Three years ago time was famously called on Ben Gibbard’s marriage with superstar Zooey Deschanel, and his heartbreak is played out in Death Cab For Cutie’s eighth record, Kintsugi. It’s an emotional release, but much of Death Cab For Cutie’s material always has been. The delivery comes from a wiser head though, and the record loses huge parts of the brilliance found in Plans and Transatlanticism, as musically Gibbard’s backdrop is much more restricted than previous releases.
Gibbard has a penchant for honest, introspective songs, and Death Cab’s greatest work has always felt exclusively written for every ounce of love, heartbreak or remorse you’ve ever experienced. The beauty is the personal “This is on my behalf!” feeling, behind gems such as ‘I Will Follow You Into The Dark’ and ‘We Looked Like Giants’. Gibbard’s lyrics fuel enigmatic tweets by love-struck teens (or MSN Messenger screennames, when Plans was released in 2005), and this is their greatest weapon. But with Kintsugi’s release, some 10 years after Plans, the same nostalgia is housed on older shoulders and has lost some of its gravitas. Gibbard’s voice sounds as plaintive as ever, but the impact is lacking.
This being said, the personal influence of the Deschanel breakup is clear in the opening track, ‘No Room in Frame’, where Gibbard laments: “Was I in your way/When the cameras turned to face you?/No room in frame for two.”
‘Black Sun’ has a hypnotic quality, and continues a strong opening to the record, while the upbeat rhythm of ‘The Ghosts of Beverly Drive’ is the finest musical turnout, with catchy hooks and a head-turning chorus. ‘Little Wanderer’ is a sweet love song, but one which turns exhilarating ideas of traveling on their head, coming from the point of view of the left behind. From the perspective of those left counting the difference in time zones and receiving photographs of adventures, Gibbard sings, “but someone’s gotta be the lighthouse/And that someone’s gotta be me.”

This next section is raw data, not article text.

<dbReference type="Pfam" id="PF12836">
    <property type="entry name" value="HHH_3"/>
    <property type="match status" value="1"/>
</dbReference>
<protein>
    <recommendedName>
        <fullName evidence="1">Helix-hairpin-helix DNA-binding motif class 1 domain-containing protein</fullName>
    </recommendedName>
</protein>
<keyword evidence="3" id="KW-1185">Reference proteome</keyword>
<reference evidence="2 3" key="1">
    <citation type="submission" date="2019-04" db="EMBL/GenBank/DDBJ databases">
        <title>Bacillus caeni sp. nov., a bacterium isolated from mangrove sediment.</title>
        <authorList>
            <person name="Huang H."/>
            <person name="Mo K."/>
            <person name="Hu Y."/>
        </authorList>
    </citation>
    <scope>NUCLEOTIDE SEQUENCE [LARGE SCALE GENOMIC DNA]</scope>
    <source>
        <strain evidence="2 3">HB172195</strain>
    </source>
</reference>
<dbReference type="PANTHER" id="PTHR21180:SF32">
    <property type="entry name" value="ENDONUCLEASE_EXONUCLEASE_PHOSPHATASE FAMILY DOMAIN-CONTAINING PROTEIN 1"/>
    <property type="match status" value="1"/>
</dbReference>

It is worth noting at this point that, in September 2014 it was announced that guitarist, founding member and long-time producer Chris Walla was to leave the band. Much of his craft had been deployed in the record already, but his absence in producing the finished product is stark. There’s a change in the record’s essence, with much more focus attributed to Gibbard’s vocals.
Walla’s departure makes the album title Kintsugi incredibly apt. Named after a Japanese art formed where broken pottery is fused together with gold lining, cracks are celebrated and repairs are exposed to add to the beauty of the artefact, rather than detract from it. This is a pretty glaring metaphor as Gibbard seeks to rebuild his personal life and Death Cab For Cutie throughout the record.
Overall, Kintsugi is a solid effort, though one which is perhaps a little self-absorbed from Gibbard. Musically it is a safer bet than previous releases meaning that parts read like a solo record, and it doesn’t hit the highs of Plans, Transatlanticism or Narrow Stairs, but the record has its moments and there are parts which will no doubt satisfy long-term fans of the band.